Rogue 2023 Round-Up
Updated: 3 days ago
I had one day to enjoy as much Rogue Festival 2023 as I could, so I loaded up the schedule and took in five stellar shows. Below are some writings on the five performances I had the pleasure of seeing.
Hmong Class 101 (show #861)
Jasmine Vang’s solo show about Hmong culture, language, and growing up as a Hmong-American in Fresno was a stirringly engaging and illuminating performance. Delivered with a nice balance of astutely-tempered emotion and joyful turns as a Hmong teacher and family members of Vang’s, she both educated and entertained the closing day audience. Her use of Hmong clothing and teaching of terms and vocabulary wrapped the audience in as a class being taught by the tortured Vang, who equal parts demonstrated her pride in being Hmong and confused of what expectations she’s supposed to live up to. Vang’s charisma and personality shone through her well-paced performance and superb script, making this show a piece I hope Vang continues presenting to audiences across the Central Valley.
Every Good Story Ends with One
When professional storytellers are involved, the title makes sense whether you’ve seen the show or not. Fringe performing veteran Martin Dockery brought this new monologue to Rogue this year and “wildly entertaining” is the most concise way I can summarize his performance. Known for his eccentric storytelling demeanor and quick-fire delivery, Dockery’s story of performing for Australian audiences in Adelaide, a girl in a blue dress named Erin, and three mates/fellow fringe festival performers made for a seriously fun story to experience. Dockery’s side tangents always came back to serve the primary monologue, but he provided stellar commentary while allowing the audience’s laughs and reactions to guide his monologue. Dockery is always a sure-fire joy to see so, should he make his way to a venue near you, don’t hesitate in buying tickets to his show. Without spoiling this one, the very thing you think the story ends with pays off, but in a more-than-fulfilling way than you’d expect.
Ashes to Ashes: a Tragicomedy
Kate McKnight, accompanied by musician-vocalists Sarah Serafimidis and Abigail Nolte, brought a most vulnerable story with music to the festival this year, and we in the audience are better off for having heard it. Weaving stories of her parents, marriages, having a son, and where her career in education and theater have taken her, McKnight has been able to distill her journey and experiences into a tight-knit, emotionally-woven show. Complemented by songs which provide relevant lyrics and a moody soundtrack to her journey, McKnight allows the audience to get as close to her tragedies and triumphs as artistically possible. Her poise and delivery were at the same time captivating and novel, in that her delivery had no bumps in pacing; that’s the mark of a pro who has gone through the work to process her details and deliver them theatrically in a way that’s relevant to audiences of all experiences. Thank you, Kate, for bringing your story to the Rogue Festival.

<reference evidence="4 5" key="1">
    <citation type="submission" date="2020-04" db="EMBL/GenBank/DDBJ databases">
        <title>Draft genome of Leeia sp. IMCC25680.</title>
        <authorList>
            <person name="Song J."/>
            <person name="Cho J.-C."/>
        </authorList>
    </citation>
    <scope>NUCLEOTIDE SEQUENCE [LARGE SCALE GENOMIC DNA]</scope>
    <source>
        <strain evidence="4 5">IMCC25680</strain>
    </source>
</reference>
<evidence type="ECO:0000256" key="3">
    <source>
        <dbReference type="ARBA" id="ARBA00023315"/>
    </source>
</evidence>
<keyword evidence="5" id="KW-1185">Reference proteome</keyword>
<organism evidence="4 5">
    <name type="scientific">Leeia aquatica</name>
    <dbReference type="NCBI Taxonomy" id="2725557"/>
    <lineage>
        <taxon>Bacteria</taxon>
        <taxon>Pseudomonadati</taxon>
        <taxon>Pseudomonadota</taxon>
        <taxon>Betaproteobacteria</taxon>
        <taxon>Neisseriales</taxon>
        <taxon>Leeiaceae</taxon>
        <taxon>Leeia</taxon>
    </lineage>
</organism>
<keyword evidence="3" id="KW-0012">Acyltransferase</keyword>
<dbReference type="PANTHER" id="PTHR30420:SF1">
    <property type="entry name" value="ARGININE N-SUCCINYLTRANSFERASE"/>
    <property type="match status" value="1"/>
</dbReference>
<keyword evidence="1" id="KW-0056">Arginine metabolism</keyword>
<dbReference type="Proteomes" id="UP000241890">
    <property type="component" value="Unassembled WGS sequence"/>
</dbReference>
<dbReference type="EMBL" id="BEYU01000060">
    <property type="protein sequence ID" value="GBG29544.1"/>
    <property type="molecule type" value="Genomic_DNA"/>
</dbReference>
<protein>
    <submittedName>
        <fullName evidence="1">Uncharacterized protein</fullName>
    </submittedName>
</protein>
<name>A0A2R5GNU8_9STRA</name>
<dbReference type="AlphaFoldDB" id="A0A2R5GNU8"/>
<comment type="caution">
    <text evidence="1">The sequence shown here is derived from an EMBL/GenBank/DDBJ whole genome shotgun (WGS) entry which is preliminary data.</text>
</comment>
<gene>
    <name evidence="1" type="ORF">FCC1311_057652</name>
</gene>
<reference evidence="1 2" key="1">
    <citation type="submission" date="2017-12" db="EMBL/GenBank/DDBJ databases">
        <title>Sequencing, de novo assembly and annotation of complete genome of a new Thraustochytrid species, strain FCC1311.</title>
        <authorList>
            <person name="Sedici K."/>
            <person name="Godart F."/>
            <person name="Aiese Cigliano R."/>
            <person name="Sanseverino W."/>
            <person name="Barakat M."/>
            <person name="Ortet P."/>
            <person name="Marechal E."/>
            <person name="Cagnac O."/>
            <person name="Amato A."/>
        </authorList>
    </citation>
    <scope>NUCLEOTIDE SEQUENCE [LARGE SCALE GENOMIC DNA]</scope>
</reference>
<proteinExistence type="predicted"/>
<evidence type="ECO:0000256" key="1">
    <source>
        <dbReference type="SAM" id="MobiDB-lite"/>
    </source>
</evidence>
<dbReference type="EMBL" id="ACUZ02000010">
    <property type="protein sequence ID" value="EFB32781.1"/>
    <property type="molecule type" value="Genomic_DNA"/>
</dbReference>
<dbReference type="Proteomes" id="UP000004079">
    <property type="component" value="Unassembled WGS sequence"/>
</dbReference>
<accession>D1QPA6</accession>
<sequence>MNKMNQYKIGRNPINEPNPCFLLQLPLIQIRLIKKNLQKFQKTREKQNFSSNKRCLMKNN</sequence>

I’ve said it before and I’ll say it again: If Ryan Adam Wells is performing a show near you, run, don’t walk. Wells’s new show, Powers, exposes audiences to the superpowers he had to acquire and develop throughout his life of loss and bonds. Through his well-written lyrics and superbly voiced score, Wells gave the audience plenty to ponder when it came to parental loss, something that is still raw for me. However, Wells has already found the balance—he is still in development mode for this show—between comedic relief and dramatic storytelling. Wells’s songs are structured flawlessly throughout the monologue, and his guitar skills are complemented by the occasional harmonica riff, adding a nice twang to his country-esque timbre.
Wells is a regular in the Texas scene and the fringe circuit, so do check out Powers if it comes to a venue near you. Bring your tissues, your favorite libation, and a mindset ready to be entertained and emotionally engaged.
S’Will 3 (show #862)
Fresno’s local intoxicated interpreters of the Bard are back it with their adaptation of Shakespeare’s A Midsummer Night’s Dream. However, it’s set in modern-day Florida, so no one is safe from ridicule and spoofing. The company did a top-notch job of incorporating massive amounts of …Dream’s established plot while infusing audience prompts and a three-timed rung bell, by the Queen in the audience, requiring a cast member to take a shot at a random time. The company’s comedy and inebriated status never got in the way of delivering a 50-minute show of complete enjoyment, enough to entertain those who love the Bard, who love Improv, or who simply love a darn good time.
S’Will 3 will be giving an encore performance at the ViSTA Theater in Tower District this Friday, 3/17 at 8pm with Pay-What-You-Can as the price of admission. Go check them out if you haven’t seen them yet or haven’t seen them enough!